Windows 11 is not slated to release until Holiday 2021, but it's already making headlines. And some of those aren't particularly fun to deal with, especially because it involves scalpers.
WindowsCentral reports that in light of Windows 11 being revealed, scalpers are now holding some new hardware hostage (as if what they did to graphics cards wasn't bad enough). They're jacking up the prices of TPM 2.0 modules, which were included in the upcoming OS' system requirements.
Various online markets like eBay have seen an upsurge in the same of TPM 2.0 modules, with their prices already inflated to as much as four times greater in less than a day. The eBay listings were spotted by a Twitter user named Shen Ye, who tweeted this image:
Thanks to Windows 11, people are scalping TPM2.0 modules as well now.— Shen Ye (@shen) June 25, 2021
$24.90 ➡ $99.90 in just 12 hours pic.twitter.com/9TTHC2c47w
As indicated, prices have gone up from an average of $20 to as much as $100 in just 12 hours. What seemed to be a relatively unknown piece of computer hardware is now suddenly quite valuable, just because Microsoft indicated it in the system requirements for Windows 11.
And it also likely didn't help that a certain software called PCHealthCheck, which checks if a certain device can run the OS, would say "this PC can't run Windows 11" when some users install it on their systems. What's even worse is that a lot of people don't really know better and will assume that they can't upgrade to the new OS when in fact, they can.
If Microsoft confirms that TPM 2.0 modules are indeed a hard requirement, then these scalpers will have a field day selling what used to be essentially worthless hardware just days ago. It's happening in the midst of a global chip shortage too, which is absolutely the worst timing.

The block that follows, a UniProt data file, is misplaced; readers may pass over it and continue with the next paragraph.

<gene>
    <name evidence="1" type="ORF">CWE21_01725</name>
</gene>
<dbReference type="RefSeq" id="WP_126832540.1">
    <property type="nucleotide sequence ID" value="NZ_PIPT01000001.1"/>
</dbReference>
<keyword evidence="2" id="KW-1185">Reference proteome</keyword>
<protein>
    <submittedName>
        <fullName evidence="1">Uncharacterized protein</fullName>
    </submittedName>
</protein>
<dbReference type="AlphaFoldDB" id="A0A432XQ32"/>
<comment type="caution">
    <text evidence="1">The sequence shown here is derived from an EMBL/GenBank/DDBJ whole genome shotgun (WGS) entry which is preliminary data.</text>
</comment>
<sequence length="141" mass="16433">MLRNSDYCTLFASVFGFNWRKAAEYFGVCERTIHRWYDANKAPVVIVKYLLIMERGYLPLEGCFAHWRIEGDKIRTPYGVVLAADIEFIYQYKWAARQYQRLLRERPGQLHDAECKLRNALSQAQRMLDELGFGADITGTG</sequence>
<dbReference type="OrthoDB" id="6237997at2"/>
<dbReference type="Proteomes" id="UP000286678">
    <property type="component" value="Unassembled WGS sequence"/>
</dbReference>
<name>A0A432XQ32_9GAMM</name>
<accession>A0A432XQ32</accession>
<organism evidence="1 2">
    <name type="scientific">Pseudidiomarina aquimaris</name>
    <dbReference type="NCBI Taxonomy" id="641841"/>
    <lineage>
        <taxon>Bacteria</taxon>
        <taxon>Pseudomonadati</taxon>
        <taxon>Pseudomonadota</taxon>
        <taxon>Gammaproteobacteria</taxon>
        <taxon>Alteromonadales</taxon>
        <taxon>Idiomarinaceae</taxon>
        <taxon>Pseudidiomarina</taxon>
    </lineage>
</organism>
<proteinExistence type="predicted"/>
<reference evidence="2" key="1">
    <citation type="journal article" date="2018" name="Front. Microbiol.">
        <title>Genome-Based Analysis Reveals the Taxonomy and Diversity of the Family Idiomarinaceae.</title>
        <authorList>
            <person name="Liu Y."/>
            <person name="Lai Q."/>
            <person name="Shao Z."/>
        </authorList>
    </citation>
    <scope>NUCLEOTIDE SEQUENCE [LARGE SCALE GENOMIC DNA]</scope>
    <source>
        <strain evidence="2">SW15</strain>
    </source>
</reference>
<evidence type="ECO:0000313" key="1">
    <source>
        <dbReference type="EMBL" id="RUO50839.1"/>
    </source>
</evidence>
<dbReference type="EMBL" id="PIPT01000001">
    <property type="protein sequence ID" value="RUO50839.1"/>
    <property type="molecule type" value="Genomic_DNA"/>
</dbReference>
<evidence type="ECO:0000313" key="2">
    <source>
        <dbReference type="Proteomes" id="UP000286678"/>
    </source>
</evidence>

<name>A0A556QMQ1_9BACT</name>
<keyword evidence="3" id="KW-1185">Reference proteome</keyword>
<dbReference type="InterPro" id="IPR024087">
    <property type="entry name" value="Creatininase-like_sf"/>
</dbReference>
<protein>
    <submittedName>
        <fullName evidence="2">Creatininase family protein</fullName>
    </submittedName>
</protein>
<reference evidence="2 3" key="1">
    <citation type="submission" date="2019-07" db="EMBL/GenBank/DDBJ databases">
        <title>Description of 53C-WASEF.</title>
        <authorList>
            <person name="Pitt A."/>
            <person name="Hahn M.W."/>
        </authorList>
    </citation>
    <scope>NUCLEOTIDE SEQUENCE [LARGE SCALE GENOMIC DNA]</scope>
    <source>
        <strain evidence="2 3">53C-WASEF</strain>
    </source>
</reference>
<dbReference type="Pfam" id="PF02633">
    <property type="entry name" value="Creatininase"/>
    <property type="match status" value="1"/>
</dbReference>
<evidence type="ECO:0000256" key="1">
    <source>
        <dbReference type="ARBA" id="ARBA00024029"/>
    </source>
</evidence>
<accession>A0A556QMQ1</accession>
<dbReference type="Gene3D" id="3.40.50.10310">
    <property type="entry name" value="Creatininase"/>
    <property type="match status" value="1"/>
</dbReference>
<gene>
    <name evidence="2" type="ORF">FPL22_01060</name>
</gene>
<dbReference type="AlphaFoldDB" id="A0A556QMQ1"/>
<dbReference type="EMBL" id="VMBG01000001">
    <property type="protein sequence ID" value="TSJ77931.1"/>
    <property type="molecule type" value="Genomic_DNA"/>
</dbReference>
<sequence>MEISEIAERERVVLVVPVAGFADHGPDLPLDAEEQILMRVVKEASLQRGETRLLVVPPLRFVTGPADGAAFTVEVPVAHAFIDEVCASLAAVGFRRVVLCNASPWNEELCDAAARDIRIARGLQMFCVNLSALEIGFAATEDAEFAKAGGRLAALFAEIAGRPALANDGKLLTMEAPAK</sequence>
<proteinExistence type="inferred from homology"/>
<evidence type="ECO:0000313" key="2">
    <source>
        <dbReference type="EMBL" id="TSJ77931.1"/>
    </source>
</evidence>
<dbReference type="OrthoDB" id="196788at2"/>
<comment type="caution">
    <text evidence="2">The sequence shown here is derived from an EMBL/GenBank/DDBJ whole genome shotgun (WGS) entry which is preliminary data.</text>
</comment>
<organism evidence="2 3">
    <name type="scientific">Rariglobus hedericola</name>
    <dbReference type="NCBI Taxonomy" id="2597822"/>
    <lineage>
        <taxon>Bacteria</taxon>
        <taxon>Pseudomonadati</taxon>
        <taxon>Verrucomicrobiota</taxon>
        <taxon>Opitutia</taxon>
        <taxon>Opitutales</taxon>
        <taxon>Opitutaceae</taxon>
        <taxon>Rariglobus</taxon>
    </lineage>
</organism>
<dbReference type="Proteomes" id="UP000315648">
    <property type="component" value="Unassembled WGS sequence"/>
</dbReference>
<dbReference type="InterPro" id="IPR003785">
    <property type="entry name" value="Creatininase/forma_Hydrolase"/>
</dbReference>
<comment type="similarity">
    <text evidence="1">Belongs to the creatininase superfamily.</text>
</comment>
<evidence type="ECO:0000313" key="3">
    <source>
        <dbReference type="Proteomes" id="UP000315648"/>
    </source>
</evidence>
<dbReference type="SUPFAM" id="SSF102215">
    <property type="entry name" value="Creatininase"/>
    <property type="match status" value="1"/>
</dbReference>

Windows 11 And TPM Modules: What's the Catch?
First off, let's get this out of the way. Unless Microsoft officially confirms that a TPM 2.0 module is absolutely essential to run Windows 11, you don't need it on your computer. Especially not the ones being sold for four times their original price on eBay or any other online market.
That's because TPM modules by default are already present on relatively modern computers as firmware and not hardware. But the thing is, they tend to be inactive by default. And the average computer user will have no conceivable idea of how to turn it on. This is why the software PCHealthCheck was trending several days ago because many users were getting the "this PC can't run Windows 11" error.
(Photo : Pavlo Gonchar/SOPA Images/LightRocket via Getty Images)
UKRAINE - 2021/06/24: In this photo illustration a Windows 11 logo is seen on a smartphone and a pc screen in the background. Microsoft has presented Windows 11, new generation of Windows operating system (OS), during an event on June 24, 2021.
Fortunately, if you have a relatively new system (one that's not from the early 2000s or older), you already have a built-in TPM module that you can turn on. The guide varies from system to system, but you can check out a quick general guide by PC Gamer on how to turn on your PC's TPM module.
No matter what you do, if you can help it, DO NOT waste money on a scalped TPM 2.0 module.
This article is owned by Tech Times
Written by RJ Pierce